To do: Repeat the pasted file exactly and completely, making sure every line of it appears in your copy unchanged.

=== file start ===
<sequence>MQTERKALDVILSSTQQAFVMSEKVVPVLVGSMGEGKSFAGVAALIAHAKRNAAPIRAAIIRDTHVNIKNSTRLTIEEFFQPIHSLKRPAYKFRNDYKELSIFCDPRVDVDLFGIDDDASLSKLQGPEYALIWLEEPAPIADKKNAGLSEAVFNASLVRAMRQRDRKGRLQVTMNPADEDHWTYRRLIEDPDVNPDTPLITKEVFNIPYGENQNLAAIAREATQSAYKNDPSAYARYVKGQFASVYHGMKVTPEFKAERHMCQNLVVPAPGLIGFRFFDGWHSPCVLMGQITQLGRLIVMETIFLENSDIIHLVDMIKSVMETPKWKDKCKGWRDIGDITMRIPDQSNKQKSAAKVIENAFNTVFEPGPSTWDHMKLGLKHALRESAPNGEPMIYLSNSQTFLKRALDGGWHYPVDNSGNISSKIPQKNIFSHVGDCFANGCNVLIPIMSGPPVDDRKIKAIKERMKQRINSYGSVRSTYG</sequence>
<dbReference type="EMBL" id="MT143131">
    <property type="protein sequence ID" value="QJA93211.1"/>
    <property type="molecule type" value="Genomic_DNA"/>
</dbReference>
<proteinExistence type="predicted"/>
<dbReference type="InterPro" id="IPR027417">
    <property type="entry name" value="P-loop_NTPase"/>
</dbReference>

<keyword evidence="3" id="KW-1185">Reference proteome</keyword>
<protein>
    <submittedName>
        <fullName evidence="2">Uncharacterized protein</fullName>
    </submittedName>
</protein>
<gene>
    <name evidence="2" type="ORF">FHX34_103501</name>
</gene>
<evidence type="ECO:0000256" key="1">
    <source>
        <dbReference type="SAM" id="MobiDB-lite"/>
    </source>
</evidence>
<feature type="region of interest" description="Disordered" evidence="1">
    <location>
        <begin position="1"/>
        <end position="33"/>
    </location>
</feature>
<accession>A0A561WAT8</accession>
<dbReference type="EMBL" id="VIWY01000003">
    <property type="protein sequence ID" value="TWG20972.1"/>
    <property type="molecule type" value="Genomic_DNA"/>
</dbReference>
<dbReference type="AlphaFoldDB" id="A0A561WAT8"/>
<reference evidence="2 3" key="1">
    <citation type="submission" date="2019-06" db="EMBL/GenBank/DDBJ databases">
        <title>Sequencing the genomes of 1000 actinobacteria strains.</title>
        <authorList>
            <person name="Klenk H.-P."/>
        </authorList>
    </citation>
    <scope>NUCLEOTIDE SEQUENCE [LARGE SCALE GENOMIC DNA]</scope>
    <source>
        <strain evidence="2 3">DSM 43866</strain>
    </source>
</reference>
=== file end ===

<sequence>MQTERKALDVILSSTQQAFVMSEKVVPVLVGSMGEGKSFAGVAALIAHAKRNAAPIRAAIIRDTHVNIKNSTRLTIEEFFQPIHSLKRPAYKFRNDYKELSIFCDPRVDVDLFGIDDDASLSKLQGPEYALIWLEEPAPIADKKNAGLSEAVFNASLVRAMRQRDRKGRLQVTMNPADEDHWTYRRLIEDPDVNPDTPLITKEVFNIPYGENQNLAAIAREATQSAYKNDPSAYARYVKGQFASVYHGMKVTPEFKAERHMCQNLVVPAPGLIGFRFFDGWHSPCVLMGQITQLGRLIVMETIFLENSDIIHLVDMIKSVMETPKWKDKCKGWRDIGDITMRIPDQSNKQKSAAKVIENAFNTVFEPGPSTWDHMKLGLKHALRESAPNGEPMIYLSNSQTFLKRALDGGWHYPVDNSGNISSKIPQKNIFSHVGDCFANGCNVLIPIMSGPPVDDRKIKAIKERMKQRINSYGSVRSTYG</sequence>
<dbReference type="EMBL" id="MT143131">
    <property type="protein sequence ID" value="QJA93211.1"/>
    <property type="molecule type" value="Genomic_DNA"/>
</dbReference>
<proteinExistence type="predicted"/>
<dbReference type="InterPro" id="IPR027417">
    <property type="entry name" value="P-loop_NTPase"/>
</dbReference>

<keyword evidence="3" id="KW-1185">Reference proteome</keyword>
<protein>
    <submittedName>
        <fullName evidence="2">Uncharacterized protein</fullName>
    </submittedName>
</protein>
<gene>
    <name evidence="2" type="ORF">FHX34_103501</name>
</gene>
<evidence type="ECO:0000256" key="1">
    <source>
        <dbReference type="SAM" id="MobiDB-lite"/>
    </source>
</evidence>
<feature type="region of interest" description="Disordered" evidence="1">
    <location>
        <begin position="1"/>
        <end position="33"/>
    </location>
</feature>
<accession>A0A561WAT8</accession>
<dbReference type="EMBL" id="VIWY01000003">
    <property type="protein sequence ID" value="TWG20972.1"/>
    <property type="molecule type" value="Genomic_DNA"/>
</dbReference>
<dbReference type="AlphaFoldDB" id="A0A561WAT8"/>
<reference evidence="2 3" key="1">
    <citation type="submission" date="2019-06" db="EMBL/GenBank/DDBJ databases">
        <title>Sequencing the genomes of 1000 actinobacteria strains.</title>
        <authorList>
            <person name="Klenk H.-P."/>
        </authorList>
    </citation>
    <scope>NUCLEOTIDE SEQUENCE [LARGE SCALE GENOMIC DNA]</scope>
    <source>
        <strain evidence="2 3">DSM 43866</strain>
    </source>
</reference>